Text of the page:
It was only four years ago that Pope Benedict XVI visited Mexico, the world’s second-most populous Catholic country after Brazil. But the arrival of Pope Francis this weekend signals something different – in part, but not only, because he’s the first Latin American pontiff.
The Mexico that Francis will see is beset by multiple problems, maybe even more than it was four years ago. There’s the unimaginable violence of the drug cartels and the thousands of desaparecidos (not so different from Chile and Argentina during the dictatorships); there’s the blatant failure of the rule of law and administration of justice and the dire conditions of migrants from other Central American countries. Nativism and anti-immigrant sentiment in the United States, fanned by a number of Republican candidates for president, further complicate the picture, given the intimate social and economic ties between the two countries.
Meanwhile, the Mexican economy is now fourteenth in the world, owing largely to the extraction of natural resources in indigenous regions, whose inhabitants see few of the fruits of development. The pope who published Evangelii gaudium in 2013 and Laudato si’ in 2015 is bound to view the situation in a way his predecessors didn’t; it’s not that his social message is all that different, but rather that his background is.
Francis’s views on society, the economy, and politics derive from Gaudium et spes of Vatican II (1965) and from Paul VI’s encyclical Populorum progressio (1967) in a much more prominent way. Further, his take on social, economical, and political problems of a country is less influenced by the Vatican position on liberation theology that began to solidify in the 1980s; after a complicated relationship with liberation theology as a young Jesuit in Argentina, Francis has come around to it. The liberationist message has become an integral part of his pontificate, and this theological development contributes to his understanding of global Catholicism and of the church of the “global south” – of which the Latin-American church is surely a part. Theologically, one of the most interesting aspects of Francis’s Mexico trip will be how he teaches about a church and religious tradition that is quite different from the overwhelmingly white and culturally European Catholic culture of Argentina.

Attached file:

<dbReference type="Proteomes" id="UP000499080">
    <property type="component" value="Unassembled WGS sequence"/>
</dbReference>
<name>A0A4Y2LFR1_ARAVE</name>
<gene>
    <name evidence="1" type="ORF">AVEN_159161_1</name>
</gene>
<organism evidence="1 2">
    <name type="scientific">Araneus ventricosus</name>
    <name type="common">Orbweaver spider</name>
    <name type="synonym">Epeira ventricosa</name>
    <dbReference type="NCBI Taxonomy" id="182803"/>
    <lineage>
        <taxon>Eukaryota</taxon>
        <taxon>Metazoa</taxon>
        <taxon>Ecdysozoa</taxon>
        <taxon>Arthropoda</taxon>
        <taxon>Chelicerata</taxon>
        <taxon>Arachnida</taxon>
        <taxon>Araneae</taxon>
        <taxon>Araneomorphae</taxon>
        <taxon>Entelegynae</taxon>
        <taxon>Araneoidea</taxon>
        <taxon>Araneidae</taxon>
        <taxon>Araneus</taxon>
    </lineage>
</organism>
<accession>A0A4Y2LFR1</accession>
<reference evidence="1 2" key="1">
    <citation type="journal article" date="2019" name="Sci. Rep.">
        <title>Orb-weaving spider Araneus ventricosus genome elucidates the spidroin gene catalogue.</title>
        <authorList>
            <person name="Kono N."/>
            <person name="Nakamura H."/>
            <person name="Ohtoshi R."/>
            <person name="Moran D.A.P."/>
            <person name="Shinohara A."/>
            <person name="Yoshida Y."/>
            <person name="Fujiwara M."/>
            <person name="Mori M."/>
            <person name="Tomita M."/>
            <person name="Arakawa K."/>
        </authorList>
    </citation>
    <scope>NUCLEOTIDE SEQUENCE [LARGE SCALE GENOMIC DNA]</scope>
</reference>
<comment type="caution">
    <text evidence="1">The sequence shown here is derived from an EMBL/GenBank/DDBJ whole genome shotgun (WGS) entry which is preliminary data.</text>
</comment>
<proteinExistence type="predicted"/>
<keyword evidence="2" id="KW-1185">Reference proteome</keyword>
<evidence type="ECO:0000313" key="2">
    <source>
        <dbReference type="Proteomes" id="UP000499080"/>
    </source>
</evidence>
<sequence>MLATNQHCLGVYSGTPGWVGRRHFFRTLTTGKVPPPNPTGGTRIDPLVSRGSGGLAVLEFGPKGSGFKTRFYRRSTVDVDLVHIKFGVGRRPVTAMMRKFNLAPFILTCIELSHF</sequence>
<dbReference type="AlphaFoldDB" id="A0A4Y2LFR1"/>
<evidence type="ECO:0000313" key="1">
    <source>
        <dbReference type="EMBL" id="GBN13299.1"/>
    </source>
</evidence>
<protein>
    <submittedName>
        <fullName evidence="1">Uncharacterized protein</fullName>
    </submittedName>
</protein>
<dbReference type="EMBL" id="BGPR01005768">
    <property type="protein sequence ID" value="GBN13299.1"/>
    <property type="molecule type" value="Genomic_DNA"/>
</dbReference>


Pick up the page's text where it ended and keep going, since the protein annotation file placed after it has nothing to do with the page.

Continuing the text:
It’s also interesting to look at Francis’s trip in terms of where Mexico stands now compared to its paradigmatic place in twentieth-century Catholicism. If in the 1920s Italy and Germany embodied totalitarianism trying to cut a deal with the Vatican, and Soviet Russia was the concretization of atheistic Communism, then Mexico was the stage for a radical political modernization fueled by persecution of the Church and religious oppression – to which Catholicism responded with the clericalism of the Legionaries of Christ. But the Mexico that Francis finds is no longer a country that pushes Catholicism into the closet, and the Catholic Church is no longer dependent on the model of the Legionaries (and not only because of the now infamous double-life of Legionaries founder Marcial Maciel). In his speech to the bishops on Saturday, Pope Francis invited them not to rely on clericalism and triumphalism.
This also has consequences for the church’s public role (in his speech at the national palace on Saturday, Francis promised President Enrique Peña Nieto that “the government of Mexico can count on the cooperation of the Catholic Church”). Mexico is an example of the transition away from twentieth-century systems of ideological relations between Church and State (in a spectrum ranging from the established church of the fascist regimes to the official atheism of the communist states), and toward a new model of cooperation in a multi-religious and multicultural world whose features are not completely clear yet. Francis’s own deeply anti-ideological approach embodies this transition in global Catholicism today.
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